As violence comes to a boil in Egypt this week in anticipation of the first Parliamentary elections, protestors may want to take advantage of a new Egyptian mobile app that protects in case of arrest.
The app, “Byt2abad 3alia,”which roughly translates to “I am being captured,” alerts families (or lawyers) of one’s arrest by sending an SMS that includes GPS information. It doesn’t require internet, and the interface is simple. Selecting a button saying “Byt2abad 3alia,” leads to a screen doublechecking, “Mota2aked?” (“Are you sure?”). If you select “Ah” (“Yes”), the app, which is available for Android and Blackberry, sends out a preset SMS with your location to specified contacts.
“The main point is that it’s really simple to use. You just press the button and it sends immediately,” says developer Badr Moharam. Provided a protestor can handle his phone at that moment, that is.
While riots broke out in Tahrir Square right after the launch of the app on November 19th, as protestors placed demands on the military complex to relinquish its control, Moharam started developing the app around three weeks ago, simply because “people were disappearing,” he says. “When you’re arrested here, you don’t get to make a phone call. People need to be able to send an SMS to their family that communicates their location. We have many different police entities arresting people, so if your friends and family know your last location, they can determine which entity was managing that area and can put pressure on the government to release you. Otherwise there’s little chance you will get released,” he explains.
While a similar Android app, “I’m Getting Arrested,” was created on November 15th for the Occupy Wall Street movement in the U.S., it didn’t include location information, Moharam points out. “This is a highly specific need in the Egyptian market.”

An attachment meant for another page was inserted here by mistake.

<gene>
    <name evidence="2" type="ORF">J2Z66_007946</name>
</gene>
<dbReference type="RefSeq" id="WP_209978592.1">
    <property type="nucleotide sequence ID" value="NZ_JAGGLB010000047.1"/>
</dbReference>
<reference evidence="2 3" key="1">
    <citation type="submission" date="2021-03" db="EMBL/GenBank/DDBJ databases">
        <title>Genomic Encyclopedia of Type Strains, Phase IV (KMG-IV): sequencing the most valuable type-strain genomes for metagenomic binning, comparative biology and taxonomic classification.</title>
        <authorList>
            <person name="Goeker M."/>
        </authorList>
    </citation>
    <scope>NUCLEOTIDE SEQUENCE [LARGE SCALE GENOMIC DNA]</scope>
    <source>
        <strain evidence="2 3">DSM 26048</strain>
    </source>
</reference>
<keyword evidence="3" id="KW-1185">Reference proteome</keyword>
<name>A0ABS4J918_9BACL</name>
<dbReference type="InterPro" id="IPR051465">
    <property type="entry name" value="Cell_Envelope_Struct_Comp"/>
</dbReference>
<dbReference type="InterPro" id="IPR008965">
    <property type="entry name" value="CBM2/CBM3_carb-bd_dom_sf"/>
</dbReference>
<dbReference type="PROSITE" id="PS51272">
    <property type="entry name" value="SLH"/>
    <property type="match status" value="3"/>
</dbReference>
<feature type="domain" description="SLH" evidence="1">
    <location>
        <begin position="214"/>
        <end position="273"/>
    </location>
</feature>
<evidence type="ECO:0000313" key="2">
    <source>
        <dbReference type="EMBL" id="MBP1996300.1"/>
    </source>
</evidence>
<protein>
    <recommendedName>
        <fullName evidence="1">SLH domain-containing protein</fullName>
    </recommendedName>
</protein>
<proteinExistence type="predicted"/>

Indeed, the protests have been good for business. Since the Android app launched this past Saturday, with the Blackberry version following on Sunday, each have been downloaded around 400 times, he says, with users downloading the Android version 20 to 40 times in the first couple of hours.
Building the app was not hard, says Moharam, but his biggest challenge has been creating developer accounts with Google and RIM. “To publish on the Android market, you need a U.S. credit card. So I had to get friend in the U.K. to lend me his credit card just so I could use Google Checkout to create a developer account,” Moharam recounts. This barrier critically prevents Egyptian developers from being more prevalent in Android app markets, he says, forcing them to develop apps for Apple, which has friendlier policies. Yet protestors prefer Android and Blackberry platforms for their superior security.
“I’ve been waiting five days for my Blackberry developer account,” Moharam says, “but because people wanted the app sooner, I posted it to a private server where they can download directly.” He’s now also porting the app to Nokia, a savvy move as Nokia boasts 80% of the Egyptian mobile market share according to iCrossing.
Has Moharam heard any stories of arrested protestors using the app? “Not yet. Hopefully people just don’t get arrested,” he notes dryly.
While Byt2abad 3alia may be making a splash, Moharam is not just focusing on arrests when it comes to serving the people. Another Android app, called “Dawayer Masr,” or “Egyptian Constituency,” helps voters determine who they will be voting for on Monday. “Right before the elections, they changed all of the constituencies we were used to,” he explains. “So I created an app that uses GPS to determine your new constituency. It also shows the other districts in your constituency, so that people can be fully informed about who their Parliament members will be representing.”
Echoing the general ethic of his mobile apps, Moharam advises, “people need to not just vote for themselves, but take the greater good into account.”
You can download Byt2abad 3alia for Android here.